I have CLL samples as fastq files and I want to remove those reads which have a unique sequence with less than 10 read counts each. I tried this by following way using awk to make it faster:

for fq in $(ls fastq1/*.fq.gz); do
    basename=$(basename "$fq" | cut -f1 -d '.')
    zcat $fq | awk "/^@/{getline; print}" |sort | uniq --count | awk '{if($1>= 10) print $2}' > tmp.txt; grep -B 1 -A 2 -f tmp.txt $fq | grep -v ^--'| pigz -p 10 > fastq2/$basename.fastq.gz


rm tmp.txt

But this is not working well as many reads with more than 10 read counts are also missing. I think it's OK to stick with bash/awk for fast fastq file processing. What am I missing here, or is this command wrong. Can anyone suggest me the right and fast way to do it??

  • 2
    $\begingroup$ I don't know fastq, but at the start of the pipeline you zcat $fq and in the middle you grep -B 1 -A 2 -f tmp.txt $fq -- do you need to zcat $fq | grep -B1 -A1 -f tmp.txt ? $\endgroup$ Commented Jul 20, 2019 at 13:46
  • $\begingroup$ Either zcat | grep when you're trying to pick reads based on sequences, or zgrep. This code should not work as-is. $\endgroup$
    – Ram RS
    Commented Jul 20, 2019 at 14:37
  • $\begingroup$ @glennjackman: In tmp.txt, I am collecting all unique sequences and finally using this file to count the number of occurrences in the original file. I tried to make it continuous without creating any tmp.txt but that didn't work. Rest other arguments of grep are used to take a complete chunk of 4 lines in fastq files it satisties the criteria of having the number of occurrences more than 10. For more information, you can check the fastq file format. $\endgroup$ Commented Jul 21, 2019 at 6:31
  • $\begingroup$ @RamRS : Can you tell me why? and how to get this done using other ways either awk, perl,R or python. $\endgroup$ Commented Jul 21, 2019 at 6:33
  • $\begingroup$ Your file $fq is either gzipped or not gzipped. If it is gzipped, grep ... $fq should not work. If it's not gzipped, zcat $fq should not work. I don't think both of those statements can work with the same $fq file. $\endgroup$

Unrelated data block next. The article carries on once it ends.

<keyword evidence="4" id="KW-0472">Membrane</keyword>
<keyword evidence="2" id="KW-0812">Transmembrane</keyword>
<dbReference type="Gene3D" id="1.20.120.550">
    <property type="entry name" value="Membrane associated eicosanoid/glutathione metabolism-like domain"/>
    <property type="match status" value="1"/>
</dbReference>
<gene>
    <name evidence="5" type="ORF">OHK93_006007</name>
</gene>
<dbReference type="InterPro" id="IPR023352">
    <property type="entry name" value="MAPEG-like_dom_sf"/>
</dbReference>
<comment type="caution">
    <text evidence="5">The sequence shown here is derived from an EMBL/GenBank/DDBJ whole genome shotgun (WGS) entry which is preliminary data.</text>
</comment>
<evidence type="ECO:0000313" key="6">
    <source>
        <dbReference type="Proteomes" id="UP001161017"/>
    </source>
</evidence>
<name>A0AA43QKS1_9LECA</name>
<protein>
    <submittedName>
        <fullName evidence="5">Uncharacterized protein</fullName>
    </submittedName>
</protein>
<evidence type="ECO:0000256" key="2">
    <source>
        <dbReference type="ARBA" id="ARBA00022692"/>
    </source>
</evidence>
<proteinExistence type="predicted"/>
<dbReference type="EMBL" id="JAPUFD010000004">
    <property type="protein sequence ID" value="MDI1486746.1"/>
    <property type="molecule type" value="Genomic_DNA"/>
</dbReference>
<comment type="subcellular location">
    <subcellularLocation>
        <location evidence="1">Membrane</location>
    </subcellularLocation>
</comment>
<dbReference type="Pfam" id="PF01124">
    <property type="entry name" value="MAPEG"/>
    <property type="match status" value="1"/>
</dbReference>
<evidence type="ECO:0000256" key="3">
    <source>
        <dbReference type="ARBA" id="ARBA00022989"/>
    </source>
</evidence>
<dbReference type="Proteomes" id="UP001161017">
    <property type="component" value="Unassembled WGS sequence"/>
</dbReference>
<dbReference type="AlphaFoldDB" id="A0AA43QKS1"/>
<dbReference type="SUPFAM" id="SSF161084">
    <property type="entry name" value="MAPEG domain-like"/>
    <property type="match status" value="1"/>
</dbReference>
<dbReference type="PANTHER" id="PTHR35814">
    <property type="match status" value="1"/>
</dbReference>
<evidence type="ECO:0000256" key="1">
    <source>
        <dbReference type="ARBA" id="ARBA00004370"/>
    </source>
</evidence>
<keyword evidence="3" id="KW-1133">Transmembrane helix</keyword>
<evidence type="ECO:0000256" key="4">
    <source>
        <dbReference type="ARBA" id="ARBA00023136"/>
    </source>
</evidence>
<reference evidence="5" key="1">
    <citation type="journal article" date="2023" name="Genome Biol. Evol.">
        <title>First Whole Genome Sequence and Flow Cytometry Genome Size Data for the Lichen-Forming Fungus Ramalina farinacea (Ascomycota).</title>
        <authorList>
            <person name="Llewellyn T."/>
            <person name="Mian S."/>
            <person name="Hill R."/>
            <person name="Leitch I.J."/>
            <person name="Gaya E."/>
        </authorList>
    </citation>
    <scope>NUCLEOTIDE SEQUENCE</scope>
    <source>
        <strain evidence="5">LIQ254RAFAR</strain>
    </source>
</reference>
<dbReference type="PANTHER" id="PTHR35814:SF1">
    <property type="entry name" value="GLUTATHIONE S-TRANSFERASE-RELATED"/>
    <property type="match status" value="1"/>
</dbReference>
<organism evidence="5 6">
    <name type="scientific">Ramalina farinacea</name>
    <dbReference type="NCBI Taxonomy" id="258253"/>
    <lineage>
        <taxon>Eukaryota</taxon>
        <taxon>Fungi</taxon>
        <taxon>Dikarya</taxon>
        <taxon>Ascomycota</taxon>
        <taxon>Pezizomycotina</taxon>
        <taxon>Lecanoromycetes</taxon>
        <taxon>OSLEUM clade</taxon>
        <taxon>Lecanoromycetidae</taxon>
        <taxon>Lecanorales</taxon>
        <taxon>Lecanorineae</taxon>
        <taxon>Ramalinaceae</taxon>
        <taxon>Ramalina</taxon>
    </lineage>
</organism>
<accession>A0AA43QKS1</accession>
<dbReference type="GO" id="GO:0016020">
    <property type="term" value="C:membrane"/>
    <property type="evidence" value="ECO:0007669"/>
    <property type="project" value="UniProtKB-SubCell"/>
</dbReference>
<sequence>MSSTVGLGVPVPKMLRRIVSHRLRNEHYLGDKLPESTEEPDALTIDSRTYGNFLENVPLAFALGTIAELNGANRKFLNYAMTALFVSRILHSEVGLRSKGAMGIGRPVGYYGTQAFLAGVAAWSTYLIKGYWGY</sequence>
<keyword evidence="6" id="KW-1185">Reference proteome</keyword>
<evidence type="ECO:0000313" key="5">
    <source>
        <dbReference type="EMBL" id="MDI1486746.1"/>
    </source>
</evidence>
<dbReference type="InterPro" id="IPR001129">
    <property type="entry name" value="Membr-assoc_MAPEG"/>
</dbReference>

– Ram RS
    Commented Jul 22, 2019 at 13:56

2 Answers 2


Checking for line start to find the read header is not the best option. Even if unlikely it is possible that the qualitys starts with a @. It's better to compare the current line number. Also you can use awk directly to count and print the result.

zcat $fq|awk 'NR%4==2 {count[$0]++} END { for(sequence in count) { if(count[sequence]>=10) print sequence }}'

As the other statet out, the second command should be fine if you use zcat instead of cat.


Your algorithm generally works, you just had one minor issue, and a few stylistic changes that could be made.

I'd adjust your script to the following:

for fq in fastq1/*.fq.gz; do
    basename=$(basename "$fq" .fq.gz)
    zcat "$fq" | awk "/^@/{getline; print}" | sort | uniq --count | awk '{if($1>= 10) print $2}' > tmp.txt
	zcat | grep --no-group-separator -B 1 -A 2 -f tmp.txt "$fq" | pigz -p 10 > "fastq2/$basename.fastq.gz"

rm tmp.txt
  1. Instead of

for fq in $(ls fastq1/*.fq.gz)

use this

for fq in fastq1/*.fastq.gz

Iterating over ls is generally not ideal, and can give unexpected results. Better to just rely on bash globbing.

  1. Purely stylistic, but I'd simplify and use basename to remove the suffix, instead of cut.

  2. Rather than removing the separators that grep will introduce by filtering them out, use the following option to not create them: grep --no-group-separator

  3. And, minor bug, as others have mentioned, you should use zgrep or zcat | grep since your files are compressed.

Oh - and quote your variables.

Finally, while this does work, it may not be the most efficient method. The file is being decompressed twice, and may be better to decompress once to a temporary file that can be used and then deleted.

  • $\begingroup$ Thanks for your response. I tried zgrep, but I am not getting any output. Although the script is working till generating tmp.txt. But after that, I didn't see any output file in fastq2. So I tried zcat|grep and it was working. I'll check whether it is giving a correct response or not after completing the pipeline. $\endgroup$ Commented Jul 22, 2019 at 4:31
  • $\begingroup$ @Lot_to_learn zcat | grep may be a better option depending on your setup, as the --no-group-separator option may not work properly with zgrep $\endgroup$
    – Scot
    Commented Jul 22, 2019 at 4:33

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